Highlights of some of our favorite tax-related blogs from the past week.

Withhold me close

  • Our Taxing Times: Helping them tax plan for the rest of this year, starting with the big little Form W-4. How to explain its importance clearly.
  • TurboTax blog: More on reminding clients how revisiting the little form can help clear up some big recurring tax problems.
  • Taxes at About.com: What to tell clients about the best way to set up their small business.
  • Taxjar: In this week’s report, “Is Shipping Taxable in Washington?” and why you can’t file your sales tax any ol’ time you want.
  • Don’t Mess with Taxes: What’s the matter with kids today? Little, at least in terms of tax breaks and credits, if you know where to look.

Trapdoors

  • Bond Beebe’s It’s Taxing: Back door or trapdoor? The downsides of converting contributions to a traditional IRA to a Roth – often hidden until too late.
  • John R. Dundon II EA: When does the pitch end and the fun begin? The devil’s in the details regarding M&E expense.
  • The Wandering Tax Pro: What your client can expect when he or she writes to the IRS, in 45-day chunks.
  • Burbank CPA Tax Musings: Tax troubles for the self-employed have jumped to legend in recent decades. Here’s what such a client can do to avoid penalties for late taxes – plus other eye-opening little minuses that come with getting to sleep until 11.

Changes

  • Rubin on Tax: Proposed “steps in the right direction” for modernizing FIRPTA by expanding exemptions for foreign pension funds and interest-holders in REITs.
  • The Tax Times: More Swiss banks are striking deals with the DOJ than there are holes in your sandwich cheese. The latest: Vadian Bank AG, of St. Gallen, Switzerland.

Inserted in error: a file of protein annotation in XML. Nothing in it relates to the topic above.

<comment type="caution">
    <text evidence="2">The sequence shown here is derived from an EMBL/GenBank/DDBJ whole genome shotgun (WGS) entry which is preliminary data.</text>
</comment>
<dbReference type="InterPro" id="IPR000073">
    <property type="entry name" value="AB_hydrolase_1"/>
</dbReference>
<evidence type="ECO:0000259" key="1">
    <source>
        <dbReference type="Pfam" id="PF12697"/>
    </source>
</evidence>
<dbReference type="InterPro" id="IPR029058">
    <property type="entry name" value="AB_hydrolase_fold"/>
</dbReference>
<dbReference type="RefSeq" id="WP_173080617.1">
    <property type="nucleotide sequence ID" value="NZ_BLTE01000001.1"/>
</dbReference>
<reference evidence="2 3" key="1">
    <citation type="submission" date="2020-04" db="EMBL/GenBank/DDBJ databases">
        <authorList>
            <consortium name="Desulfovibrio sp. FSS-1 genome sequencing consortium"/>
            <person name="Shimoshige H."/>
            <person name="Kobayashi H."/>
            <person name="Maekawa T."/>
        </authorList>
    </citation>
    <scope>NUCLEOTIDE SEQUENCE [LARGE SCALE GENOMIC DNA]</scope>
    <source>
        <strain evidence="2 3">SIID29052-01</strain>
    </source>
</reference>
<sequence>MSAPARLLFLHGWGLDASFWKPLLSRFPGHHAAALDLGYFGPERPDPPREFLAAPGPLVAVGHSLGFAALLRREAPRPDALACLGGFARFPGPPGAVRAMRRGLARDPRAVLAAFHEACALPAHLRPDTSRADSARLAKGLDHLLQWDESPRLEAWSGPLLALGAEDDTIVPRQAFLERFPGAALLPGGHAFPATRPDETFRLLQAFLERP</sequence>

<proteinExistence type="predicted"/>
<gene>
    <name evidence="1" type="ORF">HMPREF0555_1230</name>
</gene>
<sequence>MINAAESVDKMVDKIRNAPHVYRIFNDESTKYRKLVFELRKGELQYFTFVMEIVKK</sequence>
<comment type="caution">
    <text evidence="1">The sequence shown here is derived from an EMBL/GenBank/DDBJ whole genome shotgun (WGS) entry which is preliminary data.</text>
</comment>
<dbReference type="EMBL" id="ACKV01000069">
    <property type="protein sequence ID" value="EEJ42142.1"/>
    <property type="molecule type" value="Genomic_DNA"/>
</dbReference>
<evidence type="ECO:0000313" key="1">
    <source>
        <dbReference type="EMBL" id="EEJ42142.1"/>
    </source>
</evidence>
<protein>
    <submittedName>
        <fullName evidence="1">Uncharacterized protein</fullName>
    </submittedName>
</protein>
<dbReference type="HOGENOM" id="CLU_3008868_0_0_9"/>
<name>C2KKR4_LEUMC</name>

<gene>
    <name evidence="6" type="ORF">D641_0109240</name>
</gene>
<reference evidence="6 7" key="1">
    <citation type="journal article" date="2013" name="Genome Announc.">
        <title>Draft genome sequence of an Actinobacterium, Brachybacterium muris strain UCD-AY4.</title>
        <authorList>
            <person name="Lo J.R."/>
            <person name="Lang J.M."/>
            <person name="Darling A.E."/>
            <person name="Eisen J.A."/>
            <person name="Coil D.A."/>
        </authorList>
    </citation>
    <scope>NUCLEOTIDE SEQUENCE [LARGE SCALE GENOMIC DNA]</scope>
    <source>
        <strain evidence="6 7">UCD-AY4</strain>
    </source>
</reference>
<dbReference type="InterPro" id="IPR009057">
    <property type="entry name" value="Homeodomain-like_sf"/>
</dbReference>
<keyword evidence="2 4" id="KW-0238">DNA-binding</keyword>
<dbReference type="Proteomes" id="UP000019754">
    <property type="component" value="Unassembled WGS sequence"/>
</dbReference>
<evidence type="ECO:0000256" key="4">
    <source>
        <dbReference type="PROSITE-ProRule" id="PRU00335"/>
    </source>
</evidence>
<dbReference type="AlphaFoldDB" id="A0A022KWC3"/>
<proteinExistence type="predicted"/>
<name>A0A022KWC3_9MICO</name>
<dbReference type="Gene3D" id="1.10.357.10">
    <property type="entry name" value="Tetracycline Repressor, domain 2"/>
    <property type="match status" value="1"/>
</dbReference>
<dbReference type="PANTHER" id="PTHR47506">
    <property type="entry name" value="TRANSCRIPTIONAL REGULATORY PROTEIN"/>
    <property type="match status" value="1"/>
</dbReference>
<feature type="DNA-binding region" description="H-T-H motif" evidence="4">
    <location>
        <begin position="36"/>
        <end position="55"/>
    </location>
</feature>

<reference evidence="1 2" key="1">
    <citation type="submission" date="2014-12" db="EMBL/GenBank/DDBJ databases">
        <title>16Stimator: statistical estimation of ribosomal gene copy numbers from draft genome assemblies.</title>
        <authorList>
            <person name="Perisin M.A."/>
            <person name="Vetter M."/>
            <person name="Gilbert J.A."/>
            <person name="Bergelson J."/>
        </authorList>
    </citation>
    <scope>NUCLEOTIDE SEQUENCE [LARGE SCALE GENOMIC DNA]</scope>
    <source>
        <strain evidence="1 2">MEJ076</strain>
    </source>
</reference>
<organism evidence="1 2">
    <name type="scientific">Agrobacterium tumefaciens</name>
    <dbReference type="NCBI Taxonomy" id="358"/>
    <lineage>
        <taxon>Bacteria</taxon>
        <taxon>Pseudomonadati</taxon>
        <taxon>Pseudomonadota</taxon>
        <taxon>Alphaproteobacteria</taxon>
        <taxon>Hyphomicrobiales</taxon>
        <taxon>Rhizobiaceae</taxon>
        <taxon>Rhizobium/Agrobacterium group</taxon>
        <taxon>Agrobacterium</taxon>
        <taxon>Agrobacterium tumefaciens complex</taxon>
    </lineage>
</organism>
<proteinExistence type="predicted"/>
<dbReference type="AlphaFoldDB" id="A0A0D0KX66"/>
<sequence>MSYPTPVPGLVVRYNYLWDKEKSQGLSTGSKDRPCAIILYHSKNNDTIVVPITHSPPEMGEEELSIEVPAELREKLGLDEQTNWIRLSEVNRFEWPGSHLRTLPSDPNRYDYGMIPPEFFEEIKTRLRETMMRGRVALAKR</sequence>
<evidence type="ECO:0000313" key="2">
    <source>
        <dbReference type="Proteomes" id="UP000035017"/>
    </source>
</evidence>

• Solutions for CPA Firm Leaders: How can you move your practice ahead this year? Start by asking your staff.

To a boil

  • Procedurally Taxing: We all know what we think and what we think we should think about the EITC and fraud. “Reading quotes or headlines about fraud in EITC can make the blood boil, especially if you do not believe the government generally should play a role in redistributing wealth or if you think that Congress should not task the IRS with administering transfer programs.” A look at Cowan v Commissioner, illustrating the nuanced issues relating to erroneous claims of the EITC and other family-status benefit provisions.
  • Taxable Talk: Why is the IRS crying budget woes when the agency’s own house is in such disorder? A laundry list of troubles, including taxpayers’ and preparers’ frustration.
  • Tax Girl: What blogger Kelly Phillips Erb learned about taxes from her mom. We especially like No. 3, “Neatness Counts.” This kind of piece gets all of us thinking about our inherited homespun strength.  From our own mom, for instance, we learned that you can fight the tax man, or at least lowball him: Once she got a call from the State of Maine claiming that she hadn’t filed a return that year. She claimed she had. The state man asked if she could send a photocopy. “No, that costs a dime!” she said, and hung up.

Back to square one

  • Tax Vox: The Illinois Supreme Court’s recent nixing of the state’s proposed pension overhaul that would have limited COLAs for public employees, raised the retirement age for some and capped pensions for those with highest salaries. The move may be at odds with the Illinois constitution. “This sends Illinois back to square one, with a budget crisis, an underfunded pension, and no plan.” Also, Colorado marijuana retailers pay the piper, Kansas lawmakers consider a state sales tax hike and Nevada ponders raising the cigarette tax.
  • Mauled Again: Up in Michigan, Down in Potholes: How Great Lake State voters jettisoned a proposal to fund road repairs with an increase in the sales tax and replacement of a sales tax on fuel with an increased fuel tax. “So Michigan returns to the drawing board, while its drivers continue their demolition derby encounter with some of the worst roads and bridges in the country.” 
  • Tax Policy: Seemed like a solid idea at the time: A 2009 law included a large increase in federal excise taxes on tobacco to pay for the cost of children's health insurance. Revenues are now declining as the need remains constant. Notes blogger Alan Cole, “A real-life illustration of one of the best-known aphorisms of tax policy: If you tax something, you get less of it.”

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